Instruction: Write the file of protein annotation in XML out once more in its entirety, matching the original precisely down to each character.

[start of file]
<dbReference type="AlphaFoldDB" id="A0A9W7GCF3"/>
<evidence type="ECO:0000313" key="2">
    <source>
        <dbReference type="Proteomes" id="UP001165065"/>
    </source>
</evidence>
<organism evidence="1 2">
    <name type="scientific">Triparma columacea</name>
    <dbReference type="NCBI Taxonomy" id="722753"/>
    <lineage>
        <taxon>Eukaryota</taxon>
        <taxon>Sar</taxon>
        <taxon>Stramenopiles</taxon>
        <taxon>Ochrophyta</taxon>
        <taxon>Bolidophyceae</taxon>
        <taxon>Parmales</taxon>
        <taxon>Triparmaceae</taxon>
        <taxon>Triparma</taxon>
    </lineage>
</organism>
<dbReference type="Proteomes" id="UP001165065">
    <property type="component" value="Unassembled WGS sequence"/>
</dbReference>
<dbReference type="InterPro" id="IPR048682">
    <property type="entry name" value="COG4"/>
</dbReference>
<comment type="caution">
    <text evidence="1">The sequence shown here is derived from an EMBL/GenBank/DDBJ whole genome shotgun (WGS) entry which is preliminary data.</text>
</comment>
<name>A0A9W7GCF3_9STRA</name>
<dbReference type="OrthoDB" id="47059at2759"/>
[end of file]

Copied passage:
<dbReference type="AlphaFoldDB" id="A0A9W7GCF3"/>
<evidence type="ECO:0000313" key="2">
    <source>
        <dbReference type="Proteomes" id="UP001165065"/>
    </source>
</evidence>
<organism evidence="1 2">
    <name type="scientific">Triparma columacea</name>
    <dbReference type="NCBI Taxonomy" id="722753"/>
    <lineage>
        <taxon>Eukaryota</taxon>
        <taxon>Sar</taxon>
        <taxon>Stramenopiles</taxon>
        <taxon>Ochrophyta</taxon>
        <taxon>Bolidophyceae</taxon>
        <taxon>Parmales</taxon>
        <taxon>Triparmaceae</taxon>
        <taxon>Triparma</taxon>
    </lineage>
</organism>
<dbReference type="Proteomes" id="UP001165065">
    <property type="component" value="Unassembled WGS sequence"/>
</dbReference>
<dbReference type="InterPro" id="IPR048682">
    <property type="entry name" value="COG4"/>
</dbReference>
<comment type="caution">
    <text evidence="1">The sequence shown here is derived from an EMBL/GenBank/DDBJ whole genome shotgun (WGS) entry which is preliminary data.</text>
</comment>
<name>A0A9W7GCF3_9STRA</name>
<dbReference type="OrthoDB" id="47059at2759"/>